NOW that the proverbial dust has settled over the 19th Congress of the Communist Party of China (CPC), it is time to weigh the implications of its new, much-anticipated leadership structure.
Much had been said about Xi Jinping’s stronger positions as CPC General Secretary, Chairman of the Central Military Commission and President of the People’s Republic of China. Perhaps too much had been speculated on Xi’s enlarged powers. As a result, the composition of the Politburo Standing Committee (PSC) as the top tier of leadership has seemed surprising to many.
Like any other party, there are factions. With the CPC, widespread conjecture about factions is even more rife than the factionalism itself.
Thus some surprise among punters attended the new lineup of the seven-member PSC in October. On the surface, it was a “balanced” lineup in terms of party factions.
Could there have been more to it? Did it have to have anything more?
Xi’s presence and position in heading the PSC were a foregone conclusion. Among the other six members, three factions seemed to have been given equal opportunities with two members each.
Li Zhanshu and Zhao Leji are identified with Xi’s faction, Li Keqiang and Wang Yang with Hu Jintao’s, and Wang Huning and Han Zheng with Jiang Zemin’s.
However, this configuration clashes with many punters’ other presumption: that Xi is all-powerful bordering on the dictatorial, revisiting Maoist governance by sweeping all before him and brooking no differences in views.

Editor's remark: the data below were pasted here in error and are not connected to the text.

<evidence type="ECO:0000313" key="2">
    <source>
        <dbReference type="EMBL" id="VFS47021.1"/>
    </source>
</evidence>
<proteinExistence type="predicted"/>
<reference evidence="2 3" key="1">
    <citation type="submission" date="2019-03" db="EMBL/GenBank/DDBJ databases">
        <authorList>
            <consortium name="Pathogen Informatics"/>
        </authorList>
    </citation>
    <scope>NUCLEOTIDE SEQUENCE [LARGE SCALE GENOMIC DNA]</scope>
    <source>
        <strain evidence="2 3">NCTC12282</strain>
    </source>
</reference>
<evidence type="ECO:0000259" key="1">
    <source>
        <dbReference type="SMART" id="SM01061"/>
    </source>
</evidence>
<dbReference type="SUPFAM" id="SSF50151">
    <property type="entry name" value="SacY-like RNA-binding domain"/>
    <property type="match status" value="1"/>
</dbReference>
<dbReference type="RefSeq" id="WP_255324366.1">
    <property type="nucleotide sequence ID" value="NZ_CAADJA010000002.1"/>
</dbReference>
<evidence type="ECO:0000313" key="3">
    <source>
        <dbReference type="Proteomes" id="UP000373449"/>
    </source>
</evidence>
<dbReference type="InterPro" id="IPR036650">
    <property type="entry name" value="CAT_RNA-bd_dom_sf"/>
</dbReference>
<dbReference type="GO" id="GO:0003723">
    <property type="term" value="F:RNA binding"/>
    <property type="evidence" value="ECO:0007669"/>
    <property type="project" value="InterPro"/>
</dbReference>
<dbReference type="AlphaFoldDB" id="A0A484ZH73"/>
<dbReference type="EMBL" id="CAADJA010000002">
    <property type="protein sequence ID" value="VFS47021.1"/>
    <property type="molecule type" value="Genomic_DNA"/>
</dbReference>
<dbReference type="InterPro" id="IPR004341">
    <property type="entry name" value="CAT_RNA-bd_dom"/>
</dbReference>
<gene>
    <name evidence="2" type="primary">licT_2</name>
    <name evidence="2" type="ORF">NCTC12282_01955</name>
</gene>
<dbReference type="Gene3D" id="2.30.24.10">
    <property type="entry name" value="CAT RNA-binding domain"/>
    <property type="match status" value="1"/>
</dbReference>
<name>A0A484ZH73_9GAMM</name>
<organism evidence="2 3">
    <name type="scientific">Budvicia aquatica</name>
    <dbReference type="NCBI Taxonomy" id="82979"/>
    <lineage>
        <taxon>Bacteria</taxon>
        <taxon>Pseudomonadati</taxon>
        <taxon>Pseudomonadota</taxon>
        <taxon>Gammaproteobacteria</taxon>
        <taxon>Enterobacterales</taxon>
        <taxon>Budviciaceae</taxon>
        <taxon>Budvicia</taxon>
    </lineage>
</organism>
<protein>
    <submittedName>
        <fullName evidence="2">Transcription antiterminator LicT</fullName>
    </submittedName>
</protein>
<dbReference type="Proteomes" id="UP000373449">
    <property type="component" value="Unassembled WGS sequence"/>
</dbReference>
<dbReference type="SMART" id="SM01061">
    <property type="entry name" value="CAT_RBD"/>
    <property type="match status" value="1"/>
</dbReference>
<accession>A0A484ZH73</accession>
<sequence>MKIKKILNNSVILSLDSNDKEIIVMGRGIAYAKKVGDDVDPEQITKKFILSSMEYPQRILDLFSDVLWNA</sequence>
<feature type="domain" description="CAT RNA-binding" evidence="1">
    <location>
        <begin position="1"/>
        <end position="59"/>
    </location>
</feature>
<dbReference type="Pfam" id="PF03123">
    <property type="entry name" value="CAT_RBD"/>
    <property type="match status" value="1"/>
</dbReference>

The reality may be rather more moderate, restrained, even sedate.
The problem lies in three largely Western presumptions: that party factionalism is a major issue, that Xi is an inflexible autocrat, and thus the PSC lineup and much else are all up to Xi.
In the real world of CPC promotions and appointments, a complex and remote system of negotiations and compromises determines the final lineup. Just because foreign analysts are not privy to it does not mean it is non-existent or inconsequential.
At least two circumstances need to be understood.
First, CPC factionalism may be an interesting topic at cocktail parties and dry academic seminars, but may actually exert no appreciable impact. Neither Hu nor Jiang, nor any of their protégés, fancies upending the applecart at great cost to the party, nation – and themselves.
Second, instead of Xi simply making the rules for the party, it is the party that determined Xi’s leadership and approved the additional clout he now wields. He is seen to have earned more stripes after his first term to take the country further.
For some, it may serve Xi’s purpose to have his rivals’ “henchmen” within observable distance within the PSC. However, in the clear light of day this hinges on the absurd.
Some familiarity with PSC members who are not of Xi’s faction would illustrate the point.
Prime Minister Li Keqiang is retained for another term despite being identified with Hu’s “Tuanpai” faction. He has particular strengths that Xi appears to appreciate.
Li is not an ardent factionalist and represents no threat to Xi. Whether incidentally or not, Xi has taken over several party working group functions including Li’s.
Li has proven administrative skills and intellectual prowess that is often underrated. He is also fluent in English and performs impressively abroad.
He is to Xi what Zhou Enlai was to Mao Zedong in an earlier era. Li’s is the voice heard abroad that helps rationalise Xi’s policy pronouncements and actions.